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Evidence of Ebola virus exposure in dogs in Liberia

Evidence of Ebola virus exposure in dogs in Liberia

Filoviruses such as Ebola virus (EBOV) cause outbreaks of viral hemorrhagic fevers. The 2014-2016 EBOV outbreak in West Africa infected approximately 30,000 people, killing more than 11,000 and affecting thousands more.

In communities, dogs are often in contact with people. Researchers consider dogs to be sentinel animals for seroprevalence studies of emerging infectious viruses.

Researchers used a multiplex Luminex-based microsphere immunoassay (MIA) to detect dog IgG binding to recombinant filovirus antigens or LASV glycoprotein (GP) in serum from dogs. Potential exposure to filoviruses was identified 47 (73%) of 64 dog serum samples and up to 100% of the dogs from some communities were found to have elevated levels of EBOV antigen-binding IgG titers.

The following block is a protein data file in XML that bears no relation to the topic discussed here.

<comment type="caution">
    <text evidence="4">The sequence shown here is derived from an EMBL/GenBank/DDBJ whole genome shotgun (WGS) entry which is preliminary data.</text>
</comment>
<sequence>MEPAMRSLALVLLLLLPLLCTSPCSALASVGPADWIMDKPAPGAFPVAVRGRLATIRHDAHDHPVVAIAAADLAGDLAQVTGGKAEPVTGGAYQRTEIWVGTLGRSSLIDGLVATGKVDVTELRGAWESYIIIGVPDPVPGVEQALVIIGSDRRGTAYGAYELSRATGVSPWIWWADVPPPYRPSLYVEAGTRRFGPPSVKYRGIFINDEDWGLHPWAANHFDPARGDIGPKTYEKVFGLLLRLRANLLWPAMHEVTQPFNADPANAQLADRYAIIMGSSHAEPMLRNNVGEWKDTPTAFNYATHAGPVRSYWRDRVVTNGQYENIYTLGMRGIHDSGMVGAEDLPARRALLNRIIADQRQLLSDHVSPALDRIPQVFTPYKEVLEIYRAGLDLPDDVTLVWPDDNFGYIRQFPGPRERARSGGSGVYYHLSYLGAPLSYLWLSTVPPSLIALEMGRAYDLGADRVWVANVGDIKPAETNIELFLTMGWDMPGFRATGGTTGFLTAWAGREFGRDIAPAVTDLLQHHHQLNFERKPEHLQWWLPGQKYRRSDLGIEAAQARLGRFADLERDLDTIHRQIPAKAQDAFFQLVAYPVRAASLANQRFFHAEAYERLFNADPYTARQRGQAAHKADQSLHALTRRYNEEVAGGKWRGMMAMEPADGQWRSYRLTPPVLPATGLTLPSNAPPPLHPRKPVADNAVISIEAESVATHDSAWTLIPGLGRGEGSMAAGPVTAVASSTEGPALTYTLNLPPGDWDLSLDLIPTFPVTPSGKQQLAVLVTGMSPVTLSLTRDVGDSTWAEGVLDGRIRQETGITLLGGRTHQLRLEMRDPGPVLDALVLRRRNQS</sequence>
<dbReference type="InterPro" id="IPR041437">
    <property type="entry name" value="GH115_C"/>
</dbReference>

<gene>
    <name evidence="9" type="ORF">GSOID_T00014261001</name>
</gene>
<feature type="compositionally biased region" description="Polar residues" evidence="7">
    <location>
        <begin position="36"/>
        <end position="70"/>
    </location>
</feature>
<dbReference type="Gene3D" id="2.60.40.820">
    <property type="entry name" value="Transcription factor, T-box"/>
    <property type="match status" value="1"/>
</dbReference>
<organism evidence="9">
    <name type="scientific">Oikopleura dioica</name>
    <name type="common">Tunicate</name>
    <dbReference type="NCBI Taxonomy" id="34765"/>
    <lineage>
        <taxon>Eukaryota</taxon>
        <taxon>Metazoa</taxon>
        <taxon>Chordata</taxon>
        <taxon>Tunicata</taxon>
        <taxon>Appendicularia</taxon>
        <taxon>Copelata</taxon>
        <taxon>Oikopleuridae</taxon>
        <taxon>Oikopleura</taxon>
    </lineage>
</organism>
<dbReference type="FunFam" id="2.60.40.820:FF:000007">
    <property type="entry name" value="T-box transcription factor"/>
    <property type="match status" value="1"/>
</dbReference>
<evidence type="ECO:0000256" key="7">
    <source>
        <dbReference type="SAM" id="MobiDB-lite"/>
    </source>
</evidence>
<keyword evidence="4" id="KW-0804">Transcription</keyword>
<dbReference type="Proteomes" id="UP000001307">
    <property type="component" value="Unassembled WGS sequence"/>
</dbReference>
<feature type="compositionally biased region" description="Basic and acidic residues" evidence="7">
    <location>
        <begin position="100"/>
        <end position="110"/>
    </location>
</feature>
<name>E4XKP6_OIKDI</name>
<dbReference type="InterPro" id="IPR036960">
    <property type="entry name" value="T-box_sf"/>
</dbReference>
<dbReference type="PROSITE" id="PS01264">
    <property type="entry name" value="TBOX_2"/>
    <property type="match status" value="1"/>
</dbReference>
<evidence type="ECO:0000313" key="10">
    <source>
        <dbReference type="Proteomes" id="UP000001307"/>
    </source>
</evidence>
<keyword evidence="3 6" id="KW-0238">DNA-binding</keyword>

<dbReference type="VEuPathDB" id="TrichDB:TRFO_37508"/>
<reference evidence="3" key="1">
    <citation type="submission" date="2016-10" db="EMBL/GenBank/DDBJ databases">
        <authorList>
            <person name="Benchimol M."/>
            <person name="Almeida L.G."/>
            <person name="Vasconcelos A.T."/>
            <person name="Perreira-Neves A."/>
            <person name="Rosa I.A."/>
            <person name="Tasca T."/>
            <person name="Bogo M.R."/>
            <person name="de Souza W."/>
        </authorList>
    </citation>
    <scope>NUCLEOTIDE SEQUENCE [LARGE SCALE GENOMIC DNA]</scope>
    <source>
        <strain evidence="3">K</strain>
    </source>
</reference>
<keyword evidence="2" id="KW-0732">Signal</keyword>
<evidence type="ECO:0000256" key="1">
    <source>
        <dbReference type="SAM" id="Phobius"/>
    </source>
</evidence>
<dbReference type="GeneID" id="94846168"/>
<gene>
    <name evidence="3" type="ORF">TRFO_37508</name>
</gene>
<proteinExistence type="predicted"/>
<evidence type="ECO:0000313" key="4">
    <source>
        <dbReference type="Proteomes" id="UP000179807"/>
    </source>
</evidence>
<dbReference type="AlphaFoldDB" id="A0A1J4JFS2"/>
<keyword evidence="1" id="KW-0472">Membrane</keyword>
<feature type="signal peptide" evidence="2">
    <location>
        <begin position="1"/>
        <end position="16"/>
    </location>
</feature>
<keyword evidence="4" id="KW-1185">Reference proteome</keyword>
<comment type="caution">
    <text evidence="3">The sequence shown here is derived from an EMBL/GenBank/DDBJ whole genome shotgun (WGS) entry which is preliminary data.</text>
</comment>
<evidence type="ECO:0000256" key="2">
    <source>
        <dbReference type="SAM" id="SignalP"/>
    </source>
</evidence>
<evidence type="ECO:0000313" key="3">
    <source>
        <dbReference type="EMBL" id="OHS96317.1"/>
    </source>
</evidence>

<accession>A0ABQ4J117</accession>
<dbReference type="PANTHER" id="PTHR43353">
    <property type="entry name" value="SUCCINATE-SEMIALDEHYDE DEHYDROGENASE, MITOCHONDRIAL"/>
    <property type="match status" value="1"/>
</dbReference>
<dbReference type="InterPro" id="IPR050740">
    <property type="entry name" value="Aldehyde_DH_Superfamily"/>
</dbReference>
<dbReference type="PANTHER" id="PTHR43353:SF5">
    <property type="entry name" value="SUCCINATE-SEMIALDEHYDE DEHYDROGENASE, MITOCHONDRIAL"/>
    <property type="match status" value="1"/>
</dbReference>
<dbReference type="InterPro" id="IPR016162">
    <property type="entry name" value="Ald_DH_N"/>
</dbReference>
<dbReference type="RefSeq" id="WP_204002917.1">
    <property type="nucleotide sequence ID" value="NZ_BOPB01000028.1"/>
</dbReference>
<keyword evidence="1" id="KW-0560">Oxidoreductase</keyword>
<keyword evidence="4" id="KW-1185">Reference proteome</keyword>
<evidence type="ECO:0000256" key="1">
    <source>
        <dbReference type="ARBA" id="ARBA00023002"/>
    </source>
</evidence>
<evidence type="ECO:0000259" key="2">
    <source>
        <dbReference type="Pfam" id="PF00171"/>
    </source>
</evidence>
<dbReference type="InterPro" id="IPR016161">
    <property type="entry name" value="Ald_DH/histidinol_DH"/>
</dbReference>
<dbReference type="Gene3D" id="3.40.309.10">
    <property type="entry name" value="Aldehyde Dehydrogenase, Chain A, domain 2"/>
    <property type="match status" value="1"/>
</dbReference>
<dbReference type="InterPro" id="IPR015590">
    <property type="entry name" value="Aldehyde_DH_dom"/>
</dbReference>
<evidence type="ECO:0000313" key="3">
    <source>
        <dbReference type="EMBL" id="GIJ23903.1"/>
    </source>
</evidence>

Read more by clicking on the link below:


Serological evidence of Ebola virus exposure in dogs from affected communities in Liberia: A preliminary report.

Bacterial culture results from bacterial ulcerative keratitis

Bacterial culture results from bacterial ulcerative keratitis

Markers of microbial exposure lower the incidence of atopic dermatitis

Markers of microbial exposure lower the incidence of atopic dermatitis